CS Weekly 5 - Simple Features in R

Last week I compared some of the differences between sf and sp. In this post, I'll focus on the basics of sf and the basic data and geometry types provided by sf.

Simple features referes to a formal standard (ISO 19125-1:2004) that describes how geographic objects in the real world can be represented in computers. The standard is widely implemented in many spatial and GIS software (ESRI, PostGIS).

For years, the standard spatial library in R was sp. It supported many of the spatial data types required for spatial analysis. However, it was created before the creation of the simple features standard. The sf library attempts to reconcile spatial data analysis in R with the simple feature standard. The long term goal is for sf to succeed sp.

Simple features

A feature is a thing located some where on Earth. This thing can be a tree, a stream, a road, a lake, an island, etc. Features can be 1 thing, like a tree, or many things, like all the islands of Hawaii. So a set of features can form a single object, like all the trees in a forest.

Lets provide a simple example, all the states in the United States. There are 50 states, if we were to put these states into a data.frame it would have 50 rows, each row is a state. Most states are a single polygon. For instance, Colorado only has a single shape (or geometry) associated with it. Hawaii on the other hand has several shapes associated with it, one for each island.

These shapes associated with each state are called geometries. Every other piece of data, population, area, etc., are called attributes. Together, the geometry and attributes create a spatial data set.


All geometries are composed of points. In the simplest case, coordinates in 2 dimensions (3 and 4 dimensions are possible) specifying the X and Y location of the point. Below are the 7 most common simple feature geometries.

  • POINT - geometry containing a single point, zero-dimension
  • LINESTRING - a sequence of points connected by a straight line segments, one-dimension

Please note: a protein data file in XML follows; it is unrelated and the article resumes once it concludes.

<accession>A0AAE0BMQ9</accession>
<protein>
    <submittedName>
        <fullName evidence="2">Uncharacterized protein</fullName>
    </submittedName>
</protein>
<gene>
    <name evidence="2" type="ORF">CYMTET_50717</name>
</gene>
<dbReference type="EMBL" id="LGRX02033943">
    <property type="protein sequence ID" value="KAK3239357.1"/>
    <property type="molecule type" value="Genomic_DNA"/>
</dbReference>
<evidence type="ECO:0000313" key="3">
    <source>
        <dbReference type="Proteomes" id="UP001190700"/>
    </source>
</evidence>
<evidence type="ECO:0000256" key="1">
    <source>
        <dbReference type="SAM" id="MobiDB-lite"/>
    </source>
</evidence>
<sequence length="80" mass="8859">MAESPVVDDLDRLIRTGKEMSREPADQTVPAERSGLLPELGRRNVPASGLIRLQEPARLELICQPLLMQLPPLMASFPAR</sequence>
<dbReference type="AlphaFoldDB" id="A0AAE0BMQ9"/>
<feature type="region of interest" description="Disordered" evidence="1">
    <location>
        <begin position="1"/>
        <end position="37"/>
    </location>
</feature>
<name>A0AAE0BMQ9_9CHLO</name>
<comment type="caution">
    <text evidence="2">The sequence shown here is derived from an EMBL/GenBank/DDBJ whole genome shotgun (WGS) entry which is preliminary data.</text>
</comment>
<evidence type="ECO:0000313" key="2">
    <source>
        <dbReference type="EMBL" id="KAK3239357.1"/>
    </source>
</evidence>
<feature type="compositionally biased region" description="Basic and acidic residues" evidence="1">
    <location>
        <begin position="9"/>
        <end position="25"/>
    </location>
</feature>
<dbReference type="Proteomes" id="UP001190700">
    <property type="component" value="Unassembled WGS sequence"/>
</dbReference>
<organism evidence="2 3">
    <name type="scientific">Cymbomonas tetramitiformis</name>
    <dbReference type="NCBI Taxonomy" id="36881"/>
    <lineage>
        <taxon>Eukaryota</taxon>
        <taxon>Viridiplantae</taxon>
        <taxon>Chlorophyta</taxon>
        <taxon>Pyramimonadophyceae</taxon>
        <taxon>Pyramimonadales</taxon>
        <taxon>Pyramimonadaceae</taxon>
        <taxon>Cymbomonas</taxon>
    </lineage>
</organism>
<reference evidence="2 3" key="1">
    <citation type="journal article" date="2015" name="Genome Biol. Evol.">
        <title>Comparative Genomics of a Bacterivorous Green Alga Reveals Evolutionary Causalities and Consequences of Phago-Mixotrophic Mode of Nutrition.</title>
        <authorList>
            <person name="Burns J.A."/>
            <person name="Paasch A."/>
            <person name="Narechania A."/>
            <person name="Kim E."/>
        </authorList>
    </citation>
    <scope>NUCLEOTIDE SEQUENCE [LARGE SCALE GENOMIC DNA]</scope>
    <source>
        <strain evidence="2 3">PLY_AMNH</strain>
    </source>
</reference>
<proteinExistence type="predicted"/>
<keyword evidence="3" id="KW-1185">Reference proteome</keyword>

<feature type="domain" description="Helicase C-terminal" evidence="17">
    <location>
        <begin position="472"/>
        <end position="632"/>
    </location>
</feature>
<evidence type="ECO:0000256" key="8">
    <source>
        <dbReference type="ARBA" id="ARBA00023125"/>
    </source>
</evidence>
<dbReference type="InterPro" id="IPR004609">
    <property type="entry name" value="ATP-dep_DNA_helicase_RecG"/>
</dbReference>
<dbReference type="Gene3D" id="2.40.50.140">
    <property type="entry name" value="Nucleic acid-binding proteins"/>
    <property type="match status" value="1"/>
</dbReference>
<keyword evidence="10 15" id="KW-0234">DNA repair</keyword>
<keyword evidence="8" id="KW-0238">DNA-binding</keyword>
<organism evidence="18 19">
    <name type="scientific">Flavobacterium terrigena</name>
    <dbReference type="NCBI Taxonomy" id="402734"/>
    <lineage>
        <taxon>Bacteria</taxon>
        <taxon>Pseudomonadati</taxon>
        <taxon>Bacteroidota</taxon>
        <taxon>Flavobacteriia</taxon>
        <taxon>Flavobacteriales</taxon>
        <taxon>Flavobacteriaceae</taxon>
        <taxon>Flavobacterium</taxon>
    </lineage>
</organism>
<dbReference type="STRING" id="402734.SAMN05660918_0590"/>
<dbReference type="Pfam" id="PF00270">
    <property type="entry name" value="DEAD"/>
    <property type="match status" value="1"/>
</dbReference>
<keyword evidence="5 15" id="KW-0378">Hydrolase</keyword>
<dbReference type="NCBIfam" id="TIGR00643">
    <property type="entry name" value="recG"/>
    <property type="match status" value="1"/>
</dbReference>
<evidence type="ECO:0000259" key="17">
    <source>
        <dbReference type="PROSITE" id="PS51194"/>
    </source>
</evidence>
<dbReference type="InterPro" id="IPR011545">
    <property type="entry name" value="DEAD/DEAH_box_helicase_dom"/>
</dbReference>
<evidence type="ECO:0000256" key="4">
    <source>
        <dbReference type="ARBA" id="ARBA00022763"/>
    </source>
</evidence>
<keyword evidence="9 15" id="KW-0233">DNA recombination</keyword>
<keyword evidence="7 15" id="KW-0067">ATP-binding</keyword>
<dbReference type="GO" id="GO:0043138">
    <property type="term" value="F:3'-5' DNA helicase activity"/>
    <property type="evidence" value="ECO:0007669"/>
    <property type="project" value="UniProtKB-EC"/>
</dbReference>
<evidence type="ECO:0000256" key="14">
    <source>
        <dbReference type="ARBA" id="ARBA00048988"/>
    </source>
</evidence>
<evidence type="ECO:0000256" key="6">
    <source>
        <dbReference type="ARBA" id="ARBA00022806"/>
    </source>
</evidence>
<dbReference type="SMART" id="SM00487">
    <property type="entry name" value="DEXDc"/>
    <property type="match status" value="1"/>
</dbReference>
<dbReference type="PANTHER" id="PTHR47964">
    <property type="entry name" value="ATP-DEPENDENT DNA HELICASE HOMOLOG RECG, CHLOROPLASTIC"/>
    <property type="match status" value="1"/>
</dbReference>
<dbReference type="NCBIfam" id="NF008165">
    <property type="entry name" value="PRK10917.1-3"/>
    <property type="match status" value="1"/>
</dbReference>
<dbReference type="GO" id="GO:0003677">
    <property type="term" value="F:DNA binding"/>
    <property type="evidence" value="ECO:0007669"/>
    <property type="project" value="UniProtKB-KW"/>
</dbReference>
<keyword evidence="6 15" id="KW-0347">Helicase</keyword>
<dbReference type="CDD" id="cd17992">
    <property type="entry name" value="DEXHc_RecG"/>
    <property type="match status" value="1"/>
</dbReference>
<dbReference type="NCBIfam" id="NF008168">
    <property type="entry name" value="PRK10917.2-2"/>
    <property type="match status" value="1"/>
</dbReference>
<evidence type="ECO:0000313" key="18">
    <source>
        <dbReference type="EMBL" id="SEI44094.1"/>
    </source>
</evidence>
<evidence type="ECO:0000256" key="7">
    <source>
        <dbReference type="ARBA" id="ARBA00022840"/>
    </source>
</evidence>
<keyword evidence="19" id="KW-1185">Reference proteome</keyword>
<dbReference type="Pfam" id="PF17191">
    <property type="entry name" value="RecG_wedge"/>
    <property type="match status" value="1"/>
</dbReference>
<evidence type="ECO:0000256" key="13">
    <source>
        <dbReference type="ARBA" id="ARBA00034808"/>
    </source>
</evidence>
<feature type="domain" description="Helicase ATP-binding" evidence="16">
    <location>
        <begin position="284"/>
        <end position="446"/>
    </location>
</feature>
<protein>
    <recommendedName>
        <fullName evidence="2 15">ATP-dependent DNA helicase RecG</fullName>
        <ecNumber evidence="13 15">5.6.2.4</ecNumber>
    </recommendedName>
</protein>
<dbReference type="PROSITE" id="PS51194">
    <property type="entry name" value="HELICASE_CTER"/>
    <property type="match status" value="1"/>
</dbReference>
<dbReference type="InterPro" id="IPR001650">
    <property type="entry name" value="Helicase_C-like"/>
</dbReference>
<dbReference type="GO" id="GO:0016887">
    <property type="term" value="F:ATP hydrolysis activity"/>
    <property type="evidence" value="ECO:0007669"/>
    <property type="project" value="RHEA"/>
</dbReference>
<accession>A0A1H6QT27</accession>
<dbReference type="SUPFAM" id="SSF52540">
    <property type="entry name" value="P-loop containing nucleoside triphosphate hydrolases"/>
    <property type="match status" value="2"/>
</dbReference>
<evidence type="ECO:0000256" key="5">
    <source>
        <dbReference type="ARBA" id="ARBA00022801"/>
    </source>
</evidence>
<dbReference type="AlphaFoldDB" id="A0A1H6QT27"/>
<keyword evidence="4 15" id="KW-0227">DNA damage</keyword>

• POLYGON - a sequence of points that form a closed shape, two-dimension
  • MULTIPOINT - a set of points
  • MULTILINESTRING - a set of linestrings
  • MULTIPOLYGON - a set of polygons
  • GEOMETRYCOLLECTION - a set of geometries of any type

Creating Geometries

The basic structure of a geometry is called a simple feature geometry, or sfg in R. Creating any of these primitive types if fairly easy. Almost all the functions from sf are prefixed with st_.


# create sfg ----
## points ----
p1 <- st_point(c(0, 1))
p2 <- st_point(c(-1, 0))
p3 <- st_point(c(0.5, 0))
p4 <- st_point(c(1, 1))

## linestring ----
l1 <- st_linestring(matrix(c(-1, -1, -0.5, 1), ncol = 2))

## polygon ----
poly1 <- st_polygon(
    rbind(c(-1, -1), c(1, -1), c(1, 1), c(-1, -1))

## plot these
plot(poly1, col = 'gray', border = 'blue')
plot(l1, col = 'green', lwd = 5, add = T)
plot(p1, col = 'orange', pch = 19, cex = 2, add = T)
plot(p2, col = 'purple', pch = 17, cex = 2, add = T)
plot(p3, col = 'red', pch = 15, cex = 2, add = T)
plot(p4, col = 'brown', pch = 3, cex = 2, lwd = 5, add = T)

Here we created simple geometries. The resulting plot should look like the following image.

example sf geometries

All of the base R plotting functionality is available when plotting sf objects.

Creating any of the MULTI* requires matrices, or lists of matrices for each elements in the feature set. For MULTIPOINT the data needs to be a matrix where each row is a point. For MULTILINESTRING or MULTIPOLYGON the data needs to be a list of matrices, each row in a matrix is point, for each geometry in the set. Check the documentation for more information about these geometry types. While these are common, I won't cover them here.

Sets of geometries